Interview with Chef Vikas Khanna of Junoon – New York, NY

September 2011

Emily Bell: What inspired you to pursue cooking professionally?
Vikas Khanna: My grandmother. We call her Biji. She taught me how to cook. I understood the power of food when I was just a child, just observing my family and friends at mealtimes. Food was the center point, when everyone sat together at the table and shared life and every celebration of togetherness. It was and is the most inspiring part of my profession, even today!

EB: What advice would you give to young chefs just getting started?
VK: I have a mantra that I tell everyone, who is beginning their journey in this industry. "Feed as much as you are able to, but stay hungry as much as you can to learn." It’s important, especially in today’s Internet-connected world, to reinvent as much as you can.

EB: Do you recommend culinary school to aspiring cooks? Do you hire chefs with or without a culinary background?
VK: I still feel that if you speak well or are a good orator, it is not qualification enough to be a lawyer. The significance of education cannot be undermined. While culinary schools do provide a major link between the industry and the training, cooking is also an art, so it also has a lot to do with inborn talents. So, I do hire chefs based on both criteria. But above all is the passion that they bring to their cooking.

EB: How are you involved in your local culinary community?
VK: Indian cuisine has an abundance of interest in the world of global cuisines. I think that sharing your life, your culture, and cuisine is very personal to every chef in New York. I have regularly lectured at The New School, FCI, Natural Gourmet, Macys Cellar and many more institutions. It all leads to the awareness of my native country, India. 

EB: What ingredient do you feel is underappreciated?
VK: I feel that ginger is underappreciated. In Indian cuisine it is as important as garlic. Its taste is sweet, pungent, and has a great undertone. It’s also known for its health benefits.

EB: What is your philosophy on food and dining?
VK: For me, the essence of food and dining is to keep it pure. It should feel like you are eating the meal in your own dining room, cooked by a friend as a guest chef.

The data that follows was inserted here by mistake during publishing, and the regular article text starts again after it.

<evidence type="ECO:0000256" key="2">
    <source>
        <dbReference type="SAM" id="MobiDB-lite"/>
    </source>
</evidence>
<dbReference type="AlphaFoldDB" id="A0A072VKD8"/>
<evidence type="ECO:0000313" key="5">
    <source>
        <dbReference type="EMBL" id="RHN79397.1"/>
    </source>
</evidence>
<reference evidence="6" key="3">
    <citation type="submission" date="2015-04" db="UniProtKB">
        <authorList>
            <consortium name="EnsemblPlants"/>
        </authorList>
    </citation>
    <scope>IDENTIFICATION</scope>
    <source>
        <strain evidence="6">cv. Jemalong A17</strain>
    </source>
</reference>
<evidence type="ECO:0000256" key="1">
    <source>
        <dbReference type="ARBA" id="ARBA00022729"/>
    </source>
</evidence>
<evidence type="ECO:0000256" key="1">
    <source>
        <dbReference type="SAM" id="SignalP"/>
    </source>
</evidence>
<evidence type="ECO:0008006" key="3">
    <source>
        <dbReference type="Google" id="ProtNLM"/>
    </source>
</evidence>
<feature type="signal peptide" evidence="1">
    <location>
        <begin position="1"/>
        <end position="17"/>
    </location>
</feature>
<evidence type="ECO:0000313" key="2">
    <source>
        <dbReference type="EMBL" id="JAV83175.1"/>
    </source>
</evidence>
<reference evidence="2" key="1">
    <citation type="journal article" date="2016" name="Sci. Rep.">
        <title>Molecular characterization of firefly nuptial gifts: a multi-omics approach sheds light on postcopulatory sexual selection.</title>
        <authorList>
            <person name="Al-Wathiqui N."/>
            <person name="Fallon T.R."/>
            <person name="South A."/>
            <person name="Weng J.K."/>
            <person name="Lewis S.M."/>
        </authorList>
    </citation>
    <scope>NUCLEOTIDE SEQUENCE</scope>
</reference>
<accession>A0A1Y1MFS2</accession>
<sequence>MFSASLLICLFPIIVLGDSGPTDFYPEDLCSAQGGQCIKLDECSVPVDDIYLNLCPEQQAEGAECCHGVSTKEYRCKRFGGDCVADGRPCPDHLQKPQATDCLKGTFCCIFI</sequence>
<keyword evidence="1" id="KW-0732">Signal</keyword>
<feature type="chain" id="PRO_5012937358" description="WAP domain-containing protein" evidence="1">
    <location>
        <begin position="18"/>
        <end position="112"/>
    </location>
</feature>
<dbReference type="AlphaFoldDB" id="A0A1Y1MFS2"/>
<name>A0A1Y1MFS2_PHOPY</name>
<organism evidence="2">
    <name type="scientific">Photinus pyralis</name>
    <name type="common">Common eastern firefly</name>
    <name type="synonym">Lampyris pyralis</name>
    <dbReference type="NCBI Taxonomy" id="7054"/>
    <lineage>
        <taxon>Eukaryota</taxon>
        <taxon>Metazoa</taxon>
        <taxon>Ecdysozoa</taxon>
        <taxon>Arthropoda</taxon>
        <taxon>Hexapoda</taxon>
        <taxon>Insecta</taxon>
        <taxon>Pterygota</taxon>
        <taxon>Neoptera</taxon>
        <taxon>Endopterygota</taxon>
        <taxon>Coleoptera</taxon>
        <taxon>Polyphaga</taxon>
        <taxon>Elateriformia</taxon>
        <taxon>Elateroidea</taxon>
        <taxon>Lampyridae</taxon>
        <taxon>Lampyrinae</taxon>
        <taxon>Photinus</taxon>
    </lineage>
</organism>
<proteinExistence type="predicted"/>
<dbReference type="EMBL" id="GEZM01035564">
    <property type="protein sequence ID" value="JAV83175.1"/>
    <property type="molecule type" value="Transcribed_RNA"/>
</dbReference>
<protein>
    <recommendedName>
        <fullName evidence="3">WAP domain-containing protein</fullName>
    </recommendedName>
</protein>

EB: What goes into creating a dish?
VK: Vision, art, understanding of temperature and technique, and most importantly the ingredients that inspire the dish.

EB: Is there a culinary technique that you use in a different or unusual way?
VK: I love using green papaya paste as a tenderizer. It adds a nice flavor to meats and is a great way to make grilling pastes.

EB: What trends do you see emerging?
VK: Simple ingredients and simple plates. I think ultimately we all love comfort foods

EB: What’s the biggest challenge facing your restaurant?
VK: Junoon is a great restaurant that brings to the forefront different techniques and elements of Indian cooking. Creating awareness of those new concepts has been most rewarding—and challenging.

EB: What’s the toughest thing you’ve had to do in your job?
VK: When my beloved publisher Hiroko Kiiffner was visiting me for the first time at Junoon, I wanted to serve her the whole menu and everything I cook. Choosing just a few dishes was the toughest job.

EB: If you had one thing you could do over again, what would it be?
VK: I would have worked in London for some time before moving to New York. I think Indian food has a broader outlook to it in London.

EB: What are some of your favorite food-industry charities? Why?
VK: Mid-Day Meal and Food for All programs—this is a part of ISKCON Food Relief Programs worldwide. They have been a subject of my film series, "Holy Kitchens", and I love their message of food and education. Also New York Rescue Mission. I simply love them. I spent my first Christmas here and [I am] very proud of them. They are the symbol of hope to me.

EB: Do you have a blog or do you contribute to any blogs?
VK: I have a blog I also write for Dr. Deepak Chopras Intent and Huffington Post.

EB: Which person in history would you most like to cook for, and why?
VK: Mahatma Gandhi. He will always be my hero. Also, I love his food pyramid and think it’s very fascinating to see his simple food and the strength of his body and mind.

EB: Which chef would you most like to cook for, and why?
VK: I love President Obama’s Pastry Chef Bill Yosses. He is truly my first introduction to Western desserts, and I love his approach to ingredients. As gratitude, I would love to cook for him and share my cuisine.

EB: What’s your proudest accomplishment in your career to date?
VK: On July 29th, I catered for HASC Conference at the White House. It was a moment of pride for me to stand at the podium and thank everyone for inviting me to represent India at this amazing conference on interfaith relations.

EB: What does success mean for you?
VK: I take it as an opportunity to express my love for my culture, cuisine, and people.

EB: Where do you see yourself in five years?
VK: I would have finished my documentary film series “Holy Kitchens,” which connects food and faith, and published my favorite project on Himalayan cuisine with an introduction by His Holiness the Dalai Lama. Knock on wood!

EB: If you weren’t a chef, what do you think you’d be doing?
VK: I answer promptly to that: a farmer. It’s the profession that keeps us closest to Mother Earth and love for our life through food.

EB: What would be your last meal? VK: At the Golden Temple in Amritsar, exactly the place where I started from.